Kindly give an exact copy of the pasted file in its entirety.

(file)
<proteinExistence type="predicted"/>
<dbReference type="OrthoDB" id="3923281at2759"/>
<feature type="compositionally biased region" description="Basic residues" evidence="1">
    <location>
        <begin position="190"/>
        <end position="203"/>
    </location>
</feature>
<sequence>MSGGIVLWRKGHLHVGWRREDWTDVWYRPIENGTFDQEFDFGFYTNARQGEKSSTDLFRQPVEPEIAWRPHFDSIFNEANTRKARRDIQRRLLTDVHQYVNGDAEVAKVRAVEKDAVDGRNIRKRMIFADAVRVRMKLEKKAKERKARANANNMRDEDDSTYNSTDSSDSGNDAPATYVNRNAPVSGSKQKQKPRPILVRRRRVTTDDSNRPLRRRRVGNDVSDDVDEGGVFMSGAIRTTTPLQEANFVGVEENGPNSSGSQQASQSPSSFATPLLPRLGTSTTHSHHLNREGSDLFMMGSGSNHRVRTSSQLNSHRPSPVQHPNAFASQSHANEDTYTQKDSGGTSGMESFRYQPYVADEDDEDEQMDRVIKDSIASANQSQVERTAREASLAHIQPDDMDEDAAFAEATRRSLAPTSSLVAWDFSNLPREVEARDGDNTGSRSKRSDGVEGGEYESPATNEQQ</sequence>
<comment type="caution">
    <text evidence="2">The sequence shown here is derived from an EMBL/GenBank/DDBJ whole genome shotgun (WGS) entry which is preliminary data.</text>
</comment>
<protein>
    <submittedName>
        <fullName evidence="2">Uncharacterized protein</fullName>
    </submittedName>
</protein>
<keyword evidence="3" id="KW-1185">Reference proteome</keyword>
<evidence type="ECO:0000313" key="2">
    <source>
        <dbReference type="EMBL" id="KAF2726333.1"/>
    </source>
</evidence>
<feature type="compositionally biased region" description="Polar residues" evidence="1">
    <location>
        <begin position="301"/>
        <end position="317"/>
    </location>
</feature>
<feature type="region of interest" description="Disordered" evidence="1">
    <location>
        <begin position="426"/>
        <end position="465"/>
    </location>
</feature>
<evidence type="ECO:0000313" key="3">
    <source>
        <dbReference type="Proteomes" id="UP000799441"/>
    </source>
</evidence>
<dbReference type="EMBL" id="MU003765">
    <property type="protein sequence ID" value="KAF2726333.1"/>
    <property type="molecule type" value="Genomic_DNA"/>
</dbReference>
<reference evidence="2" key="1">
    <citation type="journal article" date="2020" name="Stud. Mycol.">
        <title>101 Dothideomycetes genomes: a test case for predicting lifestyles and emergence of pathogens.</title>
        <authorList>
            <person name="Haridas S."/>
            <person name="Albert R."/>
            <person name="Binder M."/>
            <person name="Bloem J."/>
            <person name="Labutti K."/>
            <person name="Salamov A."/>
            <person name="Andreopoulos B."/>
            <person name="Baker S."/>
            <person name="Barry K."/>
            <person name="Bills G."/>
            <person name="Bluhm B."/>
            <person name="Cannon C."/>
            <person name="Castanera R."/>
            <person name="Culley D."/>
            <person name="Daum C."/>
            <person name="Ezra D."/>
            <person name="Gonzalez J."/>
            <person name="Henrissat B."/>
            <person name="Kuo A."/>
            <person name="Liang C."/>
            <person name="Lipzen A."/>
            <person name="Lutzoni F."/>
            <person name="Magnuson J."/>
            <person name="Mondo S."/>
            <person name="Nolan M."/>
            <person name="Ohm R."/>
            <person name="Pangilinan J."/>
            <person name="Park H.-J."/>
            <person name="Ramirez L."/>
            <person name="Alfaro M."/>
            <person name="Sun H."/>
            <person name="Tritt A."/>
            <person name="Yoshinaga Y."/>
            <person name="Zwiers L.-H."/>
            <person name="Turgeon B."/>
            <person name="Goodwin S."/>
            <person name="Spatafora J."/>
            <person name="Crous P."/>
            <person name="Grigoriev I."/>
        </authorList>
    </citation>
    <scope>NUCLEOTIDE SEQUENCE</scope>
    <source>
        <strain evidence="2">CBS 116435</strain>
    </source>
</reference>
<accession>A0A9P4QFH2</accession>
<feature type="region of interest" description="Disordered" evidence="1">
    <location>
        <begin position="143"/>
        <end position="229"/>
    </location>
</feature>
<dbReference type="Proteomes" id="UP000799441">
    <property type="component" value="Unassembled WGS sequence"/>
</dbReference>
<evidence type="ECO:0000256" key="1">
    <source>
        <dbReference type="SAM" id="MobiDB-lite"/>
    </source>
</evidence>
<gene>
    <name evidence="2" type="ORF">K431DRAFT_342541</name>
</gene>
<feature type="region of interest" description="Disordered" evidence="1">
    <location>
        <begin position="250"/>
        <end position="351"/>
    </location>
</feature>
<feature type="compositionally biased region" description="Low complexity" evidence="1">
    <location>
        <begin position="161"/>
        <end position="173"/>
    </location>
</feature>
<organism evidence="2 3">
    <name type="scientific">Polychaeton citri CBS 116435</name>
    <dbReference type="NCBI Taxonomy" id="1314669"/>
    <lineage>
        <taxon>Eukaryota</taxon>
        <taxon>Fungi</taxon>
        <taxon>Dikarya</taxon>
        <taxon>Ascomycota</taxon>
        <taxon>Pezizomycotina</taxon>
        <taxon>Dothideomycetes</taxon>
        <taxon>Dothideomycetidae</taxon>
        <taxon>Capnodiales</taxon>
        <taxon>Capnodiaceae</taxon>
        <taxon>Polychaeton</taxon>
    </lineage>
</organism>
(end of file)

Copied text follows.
<proteinExistence type="predicted"/>
<dbReference type="OrthoDB" id="3923281at2759"/>
<feature type="compositionally biased region" description="Basic residues" evidence="1">
    <location>
        <begin position="190"/>
        <end position="203"/>
    </location>
</feature>
<sequence>MSGGIVLWRKGHLHVGWRREDWTDVWYRPIENGTFDQEFDFGFYTNARQGEKSSTDLFRQPVEPEIAWRPHFDSIFNEANTRKARRDIQRRLLTDVHQYVNGDAEVAKVRAVEKDAVDGRNIRKRMIFADAVRVRMKLEKKAKERKARANANNMRDEDDSTYNSTDSSDSGNDAPATYVNRNAPVSGSKQKQKPRPILVRRRRVTTDDSNRPLRRRRVGNDVSDDVDEGGVFMSGAIRTTTPLQEANFVGVEENGPNSSGSQQASQSPSSFATPLLPRLGTSTTHSHHLNREGSDLFMMGSGSNHRVRTSSQLNSHRPSPVQHPNAFASQSHANEDTYTQKDSGGTSGMESFRYQPYVADEDDEDEQMDRVIKDSIASANQSQVERTAREASLAHIQPDDMDEDAAFAEATRRSLAPTSSLVAWDFSNLPREVEARDGDNTGSRSKRSDGVEGGEYESPATNEQQ</sequence>
<comment type="caution">
    <text evidence="2">The sequence shown here is derived from an EMBL/GenBank/DDBJ whole genome shotgun (WGS) entry which is preliminary data.</text>
</comment>
<protein>
    <submittedName>
        <fullName evidence="2">Uncharacterized protein</fullName>
    </submittedName>
</protein>
<keyword evidence="3" id="KW-1185">Reference proteome</keyword>
<evidence type="ECO:0000313" key="2">
    <source>
        <dbReference type="EMBL" id="KAF2726333.1"/>
    </source>
</evidence>
<feature type="compositionally biased region" description="Polar residues" evidence="1">
    <location>
        <begin position="301"/>
        <end position="317"/>
    </location>
</feature>
<feature type="region of interest" description="Disordered" evidence="1">
    <location>
        <begin position="426"/>
        <end position="465"/>
    </location>
</feature>
<evidence type="ECO:0000313" key="3">
    <source>
        <dbReference type="Proteomes" id="UP000799441"/>
    </source>
</evidence>
<dbReference type="EMBL" id="MU003765">
    <property type="protein sequence ID" value="KAF2726333.1"/>
    <property type="molecule type" value="Genomic_DNA"/>
</dbReference>
<reference evidence="2" key="1">
    <citation type="journal article" date="2020" name="Stud. Mycol.">
        <title>101 Dothideomycetes genomes: a test case for predicting lifestyles and emergence of pathogens.</title>
        <authorList>
            <person name="Haridas S."/>
            <person name="Albert R."/>
            <person name="Binder M."/>
            <person name="Bloem J."/>
            <person name="Labutti K."/>
            <person name="Salamov A."/>
            <person name="Andreopoulos B."/>
            <person name="Baker S."/>
            <person name="Barry K."/>
            <person name="Bills G."/>
            <person name="Bluhm B."/>
            <person name="Cannon C."/>
            <person name="Castanera R."/>
            <person name="Culley D."/>
            <person name="Daum C."/>
            <person name="Ezra D."/>
            <person name="Gonzalez J."/>
            <person name="Henrissat B."/>
            <person name="Kuo A."/>
            <person name="Liang C."/>
            <person name="Lipzen A."/>
            <person name="Lutzoni F."/>
            <person name="Magnuson J."/>
            <person name="Mondo S."/>
            <person name="Nolan M."/>
            <person name="Ohm R."/>
            <person name="Pangilinan J."/>
            <person name="Park H.-J."/>
            <person name="Ramirez L."/>
            <person name="Alfaro M."/>
            <person name="Sun H."/>
            <person name="Tritt A."/>
            <person name="Yoshinaga Y."/>
            <person name="Zwiers L.-H."/>
            <person name="Turgeon B."/>
            <person name="Goodwin S."/>
            <person name="Spatafora J."/>
            <person name="Crous P."/>
            <person name="Grigoriev I."/>
        </authorList>
    </citation>
    <scope>NUCLEOTIDE SEQUENCE</scope>
    <source>
        <strain evidence="2">CBS 116435</strain>
    </source>
</reference>
<accession>A0A9P4QFH2</accession>
<feature type="region of interest" description="Disordered" evidence="1">
    <location>
        <begin position="143"/>
        <end position="229"/>
    </location>
</feature>
<dbReference type="Proteomes" id="UP000799441">
    <property type="component" value="Unassembled WGS sequence"/>
</dbReference>
<evidence type="ECO:0000256" key="1">
    <source>
        <dbReference type="SAM" id="MobiDB-lite"/>
    </source>
</evidence>
<gene>
    <name evidence="2" type="ORF">K431DRAFT_342541</name>
</gene>
<feature type="region of interest" description="Disordered" evidence="1">
    <location>
        <begin position="250"/>
        <end position="351"/>
    </location>
</feature>
<feature type="compositionally biased region" description="Low complexity" evidence="1">
    <location>
        <begin position="161"/>
        <end position="173"/>
    </location>
</feature>
<organism evidence="2 3">
    <name type="scientific">Polychaeton citri CBS 116435</name>
    <dbReference type="NCBI Taxonomy" id="1314669"/>
    <lineage>
        <taxon>Eukaryota</taxon>
        <taxon>Fungi</taxon>
        <taxon>Dikarya</taxon>
        <taxon>Ascomycota</taxon>
        <taxon>Pezizomycotina</taxon>
        <taxon>Dothideomycetes</taxon>
        <taxon>Dothideomycetidae</taxon>
        <taxon>Capnodiales</taxon>
        <taxon>Capnodiaceae</taxon>
        <taxon>Polychaeton</taxon>
    </lineage>
</organism>